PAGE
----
'Premier league of arms dealers': Pair jailed for using dark web to supply UK gangsters

A general view of The National Crime Agency building in Westminster on October 7, 2013 in London, EnglandDan Kitwood/Getty Images

Two men described as operating in the 'premier league' of firearms suppliers have been jailed in the UK after using the dark web to purchase guns and ammunition to sell to gangsters.

Umair Khan, 29, from Caldwell Road in Birmingham, was sentenced this week (18 September) to 22 years in prison. Khan's close accomplice Nazim Hussain, 46, from Bromford Lane in West Bromwich, was handed nine years. Both men were arrested in February 2017.

Khan used the identity 'cheeko412' to buy explosives, ammunition and stun guns from the dark web, including more than 50 revolvers and over 1,600 rounds of ammunition between August 2014 and February 2017, the National Crime Agency (NCA) said.

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He had ordered a hand grenade to be delivered to an address in Birmingham but it was intercepted in transit and replaced with a "non-explosive substitute."

Officers searched his home and recovered four revolvers and 15 rounds of ammunition, later found to have been imported from a dark web armourer.

Khan sold the firearms, complete with ammunition, to organised crime groups across the UK.

Investigators established that Khan was also actively buying large quantities of custom-made ammunition from the dark web to use antique revolvers and weapons he had purchased from legitimate firearms dealers and auction houses across the country.

One weapon, the NCA said, was recovered following a West Midlands Police investigation, fully loaded and in the hands of a Class-A drug dealer who was stopped in a stolen vehicle.

Birmingham Crown Court heard this week how Nazim helped Khan to find places to store the weapons and ammunition, managed the dark web deliveries to multiple addresses and ensured they were signed for by others before being passed onto Khan.

Umair Khan, 29 and Nazim Hussain, 46, were jailed following dark web schemeNational Crime Agency

Judge Peter Carr described the pair as being in the 'premier league' of dealers.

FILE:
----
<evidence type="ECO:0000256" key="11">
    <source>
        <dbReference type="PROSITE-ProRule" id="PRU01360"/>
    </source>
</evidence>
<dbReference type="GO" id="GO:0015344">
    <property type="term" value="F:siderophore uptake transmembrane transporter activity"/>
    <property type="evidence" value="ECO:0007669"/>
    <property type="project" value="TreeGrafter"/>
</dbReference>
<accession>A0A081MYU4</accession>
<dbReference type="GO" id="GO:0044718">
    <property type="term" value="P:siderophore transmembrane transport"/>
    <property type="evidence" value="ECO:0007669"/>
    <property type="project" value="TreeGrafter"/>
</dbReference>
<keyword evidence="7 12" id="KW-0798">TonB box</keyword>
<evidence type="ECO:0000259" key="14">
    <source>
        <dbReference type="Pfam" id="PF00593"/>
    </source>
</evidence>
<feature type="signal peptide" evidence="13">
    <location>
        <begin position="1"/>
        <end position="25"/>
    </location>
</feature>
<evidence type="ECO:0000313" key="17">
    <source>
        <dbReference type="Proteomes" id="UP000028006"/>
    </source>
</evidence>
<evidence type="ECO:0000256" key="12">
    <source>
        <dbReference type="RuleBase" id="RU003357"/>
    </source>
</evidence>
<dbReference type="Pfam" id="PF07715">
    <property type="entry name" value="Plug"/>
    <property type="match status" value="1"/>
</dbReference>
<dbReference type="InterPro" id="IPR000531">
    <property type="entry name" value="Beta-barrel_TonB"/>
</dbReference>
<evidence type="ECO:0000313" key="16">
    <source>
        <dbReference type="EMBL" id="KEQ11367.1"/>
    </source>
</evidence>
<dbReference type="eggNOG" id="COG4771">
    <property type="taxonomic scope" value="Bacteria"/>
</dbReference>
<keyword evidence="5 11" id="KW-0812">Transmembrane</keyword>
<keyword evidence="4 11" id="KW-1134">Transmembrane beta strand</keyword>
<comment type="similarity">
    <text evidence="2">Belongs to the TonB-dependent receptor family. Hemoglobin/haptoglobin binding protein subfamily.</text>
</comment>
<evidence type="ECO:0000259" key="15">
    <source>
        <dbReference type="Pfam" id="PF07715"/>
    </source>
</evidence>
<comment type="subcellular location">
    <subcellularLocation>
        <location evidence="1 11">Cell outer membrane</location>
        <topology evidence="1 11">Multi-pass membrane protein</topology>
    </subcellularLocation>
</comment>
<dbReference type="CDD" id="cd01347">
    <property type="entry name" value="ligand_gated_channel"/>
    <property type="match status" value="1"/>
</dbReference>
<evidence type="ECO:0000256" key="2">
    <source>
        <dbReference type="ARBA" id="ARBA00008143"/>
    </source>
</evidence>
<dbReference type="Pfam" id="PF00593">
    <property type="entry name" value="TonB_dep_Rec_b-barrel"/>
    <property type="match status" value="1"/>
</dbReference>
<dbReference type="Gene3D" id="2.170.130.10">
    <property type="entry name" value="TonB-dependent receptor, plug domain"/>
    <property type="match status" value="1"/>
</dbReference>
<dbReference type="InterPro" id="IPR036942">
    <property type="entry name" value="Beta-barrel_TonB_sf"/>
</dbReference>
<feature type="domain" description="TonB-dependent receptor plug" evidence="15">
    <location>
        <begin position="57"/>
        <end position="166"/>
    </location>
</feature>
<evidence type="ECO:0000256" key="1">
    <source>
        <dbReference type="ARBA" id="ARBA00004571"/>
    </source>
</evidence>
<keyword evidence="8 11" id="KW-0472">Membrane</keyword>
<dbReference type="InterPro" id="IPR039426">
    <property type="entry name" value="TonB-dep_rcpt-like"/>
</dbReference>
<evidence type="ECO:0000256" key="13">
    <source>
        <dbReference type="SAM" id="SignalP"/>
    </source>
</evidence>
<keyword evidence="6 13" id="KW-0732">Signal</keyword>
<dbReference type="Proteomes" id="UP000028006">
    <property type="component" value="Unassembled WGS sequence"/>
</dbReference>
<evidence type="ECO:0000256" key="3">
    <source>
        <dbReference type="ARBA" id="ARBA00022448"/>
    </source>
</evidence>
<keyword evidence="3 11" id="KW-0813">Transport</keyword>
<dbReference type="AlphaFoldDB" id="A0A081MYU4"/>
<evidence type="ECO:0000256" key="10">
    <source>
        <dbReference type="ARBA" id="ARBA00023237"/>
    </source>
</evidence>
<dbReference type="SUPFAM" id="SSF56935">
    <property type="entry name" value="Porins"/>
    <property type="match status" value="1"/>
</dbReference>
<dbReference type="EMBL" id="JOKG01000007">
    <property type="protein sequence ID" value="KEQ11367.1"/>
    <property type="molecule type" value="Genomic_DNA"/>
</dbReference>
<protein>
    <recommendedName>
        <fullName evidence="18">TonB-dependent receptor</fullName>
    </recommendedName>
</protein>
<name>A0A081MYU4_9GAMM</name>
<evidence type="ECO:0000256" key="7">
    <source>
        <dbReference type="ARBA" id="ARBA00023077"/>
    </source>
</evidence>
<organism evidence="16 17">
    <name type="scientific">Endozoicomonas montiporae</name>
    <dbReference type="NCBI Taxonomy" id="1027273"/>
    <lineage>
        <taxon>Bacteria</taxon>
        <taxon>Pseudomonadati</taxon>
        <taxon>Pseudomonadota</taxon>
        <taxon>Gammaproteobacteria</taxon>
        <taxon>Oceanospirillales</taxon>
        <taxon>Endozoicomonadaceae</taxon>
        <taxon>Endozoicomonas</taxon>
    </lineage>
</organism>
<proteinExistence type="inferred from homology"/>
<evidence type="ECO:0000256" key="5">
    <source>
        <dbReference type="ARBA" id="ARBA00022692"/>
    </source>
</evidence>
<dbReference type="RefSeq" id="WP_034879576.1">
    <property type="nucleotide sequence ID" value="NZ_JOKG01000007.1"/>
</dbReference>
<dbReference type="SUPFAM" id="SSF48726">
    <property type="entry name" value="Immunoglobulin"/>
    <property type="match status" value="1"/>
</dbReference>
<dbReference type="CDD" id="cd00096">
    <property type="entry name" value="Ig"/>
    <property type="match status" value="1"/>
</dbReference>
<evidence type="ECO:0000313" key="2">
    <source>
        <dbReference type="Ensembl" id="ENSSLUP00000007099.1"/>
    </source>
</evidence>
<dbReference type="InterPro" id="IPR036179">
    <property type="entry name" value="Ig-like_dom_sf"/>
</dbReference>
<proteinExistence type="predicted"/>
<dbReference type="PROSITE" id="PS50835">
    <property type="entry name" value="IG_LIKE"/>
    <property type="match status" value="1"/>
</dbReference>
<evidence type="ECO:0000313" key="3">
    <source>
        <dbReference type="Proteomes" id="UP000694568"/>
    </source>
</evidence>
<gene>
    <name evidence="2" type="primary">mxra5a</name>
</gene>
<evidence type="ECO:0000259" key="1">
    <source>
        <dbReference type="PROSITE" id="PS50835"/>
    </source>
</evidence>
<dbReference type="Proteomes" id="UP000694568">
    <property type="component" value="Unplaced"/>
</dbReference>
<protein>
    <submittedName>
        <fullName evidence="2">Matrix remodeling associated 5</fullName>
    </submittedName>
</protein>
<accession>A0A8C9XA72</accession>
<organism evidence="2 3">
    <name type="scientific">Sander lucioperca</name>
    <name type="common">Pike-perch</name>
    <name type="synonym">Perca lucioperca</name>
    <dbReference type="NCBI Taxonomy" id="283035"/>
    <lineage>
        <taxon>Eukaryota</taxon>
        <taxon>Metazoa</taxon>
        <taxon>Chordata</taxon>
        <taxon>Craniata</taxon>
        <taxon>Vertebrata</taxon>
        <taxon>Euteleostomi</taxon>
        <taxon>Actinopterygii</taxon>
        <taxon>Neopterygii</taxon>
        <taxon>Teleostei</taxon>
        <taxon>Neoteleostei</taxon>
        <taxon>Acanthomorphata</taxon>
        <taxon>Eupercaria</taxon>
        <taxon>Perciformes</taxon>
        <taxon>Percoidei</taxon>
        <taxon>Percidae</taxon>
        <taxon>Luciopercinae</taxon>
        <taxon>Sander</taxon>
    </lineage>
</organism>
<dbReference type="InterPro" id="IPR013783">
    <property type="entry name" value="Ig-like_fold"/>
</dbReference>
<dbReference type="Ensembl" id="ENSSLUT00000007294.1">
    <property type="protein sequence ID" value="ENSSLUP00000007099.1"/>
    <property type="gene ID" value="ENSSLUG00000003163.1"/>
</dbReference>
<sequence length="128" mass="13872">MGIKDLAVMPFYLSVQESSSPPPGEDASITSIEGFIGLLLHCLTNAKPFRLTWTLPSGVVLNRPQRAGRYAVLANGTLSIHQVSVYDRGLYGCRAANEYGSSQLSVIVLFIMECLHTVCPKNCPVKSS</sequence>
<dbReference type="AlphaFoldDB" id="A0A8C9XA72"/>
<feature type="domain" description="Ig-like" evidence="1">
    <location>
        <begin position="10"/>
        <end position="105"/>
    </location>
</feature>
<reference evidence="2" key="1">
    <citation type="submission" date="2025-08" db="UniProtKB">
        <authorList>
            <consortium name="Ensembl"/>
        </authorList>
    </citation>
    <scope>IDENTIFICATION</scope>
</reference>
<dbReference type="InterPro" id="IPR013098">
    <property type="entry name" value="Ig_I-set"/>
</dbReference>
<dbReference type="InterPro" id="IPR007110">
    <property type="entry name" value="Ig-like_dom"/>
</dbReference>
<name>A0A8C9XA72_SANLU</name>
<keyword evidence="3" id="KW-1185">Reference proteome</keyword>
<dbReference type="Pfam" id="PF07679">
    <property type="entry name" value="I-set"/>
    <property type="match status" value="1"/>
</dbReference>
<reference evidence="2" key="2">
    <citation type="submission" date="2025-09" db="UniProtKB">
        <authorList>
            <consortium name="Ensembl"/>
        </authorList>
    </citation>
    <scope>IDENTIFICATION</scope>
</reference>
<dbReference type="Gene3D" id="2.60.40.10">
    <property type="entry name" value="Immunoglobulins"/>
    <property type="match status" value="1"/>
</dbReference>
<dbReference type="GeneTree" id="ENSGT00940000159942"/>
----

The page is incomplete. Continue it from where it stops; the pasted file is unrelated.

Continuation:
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Spencer Barnett from Met Police service's Organised Crime Partnership (OCP) said: "Khan set himself up as an armourer for organised crime groups and had no thought for where or how the weapons would be used.

"Although we have been able to link 50 revolvers to him, I believe he is linked to many more and we are looking into his wider criminal activities with support from West Midlands Police and the West Midlands Regional Organised Crime Unit (Rocu).

"The dark web is a distribution channel for the purchase and onward supply of illegal firearms in the UK, as well as in many European countries and the USA.

"We use a variety of traditional and innovative techniques to target and tackle criminals who use the dark web to conduct their business.

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"Working with partners, we want the dark web to be a less attractive place for criminals to operate. This, and bringing offenders to justice regardless of how secure they feel hiding behind technology, is part of our wider strategy to tackle online marketplaces."

Khan pleaded guilty to transferring a prohibited firearm, importation of ammunition, transferring ammunition, importation of prohibited weapons, possession of prohibited weapons for sale or transfer and the attempted importation of a grenade.

Hussain pleaded guilty to importation of ammunition and prohibited weapons and the attempted importation of a grenade.

Jonathan Ramsay, unit head in the International Justice and Organised Crime Division within CPS, said: "Khan and Hussain were responsible for arming a substantial number of serious criminals, obtaining lethal weapons originally designed for law enforcement or the military.

"The CPS worked to build a picture of the scale of Khan and Hussain's offending and how they were planning to bring the obsolete firearms they were buying back into full use.

"When presented with the cases against them, both men pleaded guilty."

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